Following the report, the beautiful, dark-haired host smiles with her moist lips and signs off, wishing me a good day. A good day? Are you mad?! I’m ready to intentionally deny myself food to try vainly to understand where I stand in this world. As I’m eating, there are people on the other side of the glass who are traumatized after three (or four?) hurricanes. And the host has the gall to wish me a nice day? Did she even watch the segment that just aired? The cognitive dissonance was a bit much, but there I sat with my leftover veggie omelet, my juicy organic yellow peach, my full glass of milk, and my disgust of the human race, cursing at the screen. I heard Heschel blaring at me, at the newscaster: “Some are guilty, but all are responsible.”
At 5:30 a.m., I went back to bed, to catch a few more hours of sleep before heading off to work. I lay there wishing for a red cape and blue tights and the chance to fly across the continent and do something. But you never see Superman fighting systemic poverty, or downgrading hurricanes by flying in a counter-Coriolis trajectory. He fights Lex Luthor.
It’s the afternoon now. I’m still hungry, but come 7:23 p.m. tonight, I’ll eat. I can. Yet today, my life feels like the platitudes of that news anchor. I saw something horrible, yet I got on with my day.
In conversations I’ve had with friends on this subject, the answer is invariably that it’s my duty to live my life more fully and more appreciatively, that the more tempting response of sullenness isn’t going to help anyone. Instead, bring your earnestness into whatever else you do. Working here is important to me because I can integrate my skills and energy toward something that is, in my view, part of some larger solution. And that’s good. Still, every time my cheeks stick from thirst, they drag my thoughts back to this morning, faithfully as a dog on a leash.
Kate got me into yoga — coming in day after day last fall glowing from Bikram. Bikram was too hot for me, literally, but I discovered “Core Power” soon after and was hooked. And grateful. Kate is thinking of posting a photo of herself in corpse pose. It doesn’t occur to me to do something like that, as I am incredibly word-centric. And that is part of the reason yoga is fantastically healing for me. I came off a long stretch of years of writing my book where I was desperate for a break from the thoughts in my head. Yoga has taken me out of my head. Rather, more accurately, it has helped me center myself, including the thoughts in my head, in my body. This is a relief, practically a whole new life.
As I’ve grown into this practice, I’ve experienced other intriguing epiphanies. About six months in on a very regular routine, I experienced a surge of energy. This was nearly overwhelming for a few weeks; I was sleeping several hours less than normal and waking up energized. It was as though yoga had unblocked or tapped more energy than my metabolism knew what to do with. And after about a month, that stabilized, settled down. I also went through a period a few months in of a deep, visceral, unnamable sadness. I’ve written in my book and done radio about my history of clinical depression; and for someone who has struggled with depression, sadness can be scary. But this felt natural and safe somehow. The scary part was that it eluded words and conscious analysis; I could not think it through. As it was arising in my body, I sensed it would have to work its way out of my body. And it did. I do speak about this with Seane Corn in our interview, something I’d been looking forward to.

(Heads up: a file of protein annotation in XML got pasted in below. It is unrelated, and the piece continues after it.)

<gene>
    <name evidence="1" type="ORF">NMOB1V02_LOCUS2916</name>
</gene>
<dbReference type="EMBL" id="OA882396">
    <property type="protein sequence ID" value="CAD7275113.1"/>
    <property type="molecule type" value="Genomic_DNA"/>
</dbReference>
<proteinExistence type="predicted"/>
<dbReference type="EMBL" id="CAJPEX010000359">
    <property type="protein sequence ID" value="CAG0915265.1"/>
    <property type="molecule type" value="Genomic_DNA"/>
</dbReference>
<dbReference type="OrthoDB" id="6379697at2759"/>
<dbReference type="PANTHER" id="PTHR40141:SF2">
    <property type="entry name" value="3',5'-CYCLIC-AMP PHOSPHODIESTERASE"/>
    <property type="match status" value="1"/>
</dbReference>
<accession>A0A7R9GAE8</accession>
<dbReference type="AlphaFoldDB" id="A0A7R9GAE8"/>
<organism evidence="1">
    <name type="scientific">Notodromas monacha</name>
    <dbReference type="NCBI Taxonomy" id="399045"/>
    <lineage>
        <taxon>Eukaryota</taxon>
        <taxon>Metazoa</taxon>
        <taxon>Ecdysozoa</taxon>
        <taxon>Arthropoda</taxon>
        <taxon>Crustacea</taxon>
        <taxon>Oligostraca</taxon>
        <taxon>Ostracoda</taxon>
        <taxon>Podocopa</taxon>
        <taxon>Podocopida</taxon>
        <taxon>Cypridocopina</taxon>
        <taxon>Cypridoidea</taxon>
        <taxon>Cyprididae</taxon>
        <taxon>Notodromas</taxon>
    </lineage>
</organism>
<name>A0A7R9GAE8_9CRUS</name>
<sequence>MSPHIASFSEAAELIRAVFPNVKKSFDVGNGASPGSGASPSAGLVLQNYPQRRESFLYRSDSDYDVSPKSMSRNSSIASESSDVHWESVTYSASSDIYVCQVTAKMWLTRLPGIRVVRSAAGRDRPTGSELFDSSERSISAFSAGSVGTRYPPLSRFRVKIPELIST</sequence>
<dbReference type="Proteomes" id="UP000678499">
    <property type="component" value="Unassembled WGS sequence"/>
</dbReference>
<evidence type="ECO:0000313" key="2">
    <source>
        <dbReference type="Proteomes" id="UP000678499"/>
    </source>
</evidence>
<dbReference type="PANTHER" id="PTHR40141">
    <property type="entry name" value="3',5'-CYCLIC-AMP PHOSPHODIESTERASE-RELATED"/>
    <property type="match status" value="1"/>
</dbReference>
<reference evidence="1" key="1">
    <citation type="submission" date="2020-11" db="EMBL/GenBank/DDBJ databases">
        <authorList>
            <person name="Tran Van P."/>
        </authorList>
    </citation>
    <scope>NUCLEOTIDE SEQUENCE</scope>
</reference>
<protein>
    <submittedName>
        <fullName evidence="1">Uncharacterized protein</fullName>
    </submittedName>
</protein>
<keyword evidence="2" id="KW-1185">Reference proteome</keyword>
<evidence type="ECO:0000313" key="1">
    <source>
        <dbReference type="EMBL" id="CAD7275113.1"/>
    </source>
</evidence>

There’s a lot of talk in yoga about taking the practice “off the mat” — letting its lessons infuse daily life. I didn’t notice this immediately, and the ways I find it happening now are quite mundane. But they’re still powerful; they are reordering some of the ways I approach what is mundane. So, for example, I’ve always been driven and goal-oriented. But in flow yoga, every transition is as important as every finished pose; and grace in transitions is as important as getting the final poses right. Somewhat to my surprise, I find that I’m able (sometimes, not all the time!) to spend more time and care on graceful transitioning and processing as on final products in other parts of my life. This is liberating — it’s like I’ve been missing whole stages of experience, at an ordinary level, all my life.
Finally, I also see the deepest lessons of yoga taking hold on me as I go lighter rather than harder on myself as I in fact become more advanced. This is perhaps the first passionate endeavor in my life in which I am absolutely content that I don’t have to be great or best or always better. I take as much pleasure in slow poses as in fast; I cut myself slack when I’m tired or distracted. I let messy, inconsistent life be what it is. I learn to delight in my body just as it is, at 47. And this does somehow translate into being easier on everything and everyone else around me. For a lifelong perfectionistic over-achiever, this is a seismic step forward into wisdom. I’m amazed to find this practice helping me literally embody many of the great spiritual teachings of my own faith and those that inspire me in others. So I’m grateful to Kate, and grateful to all the sages and practitioners who kept this spiritual technology alive for something like 5,000 years so that I and other 21st-century mortals could discover it when we need it most.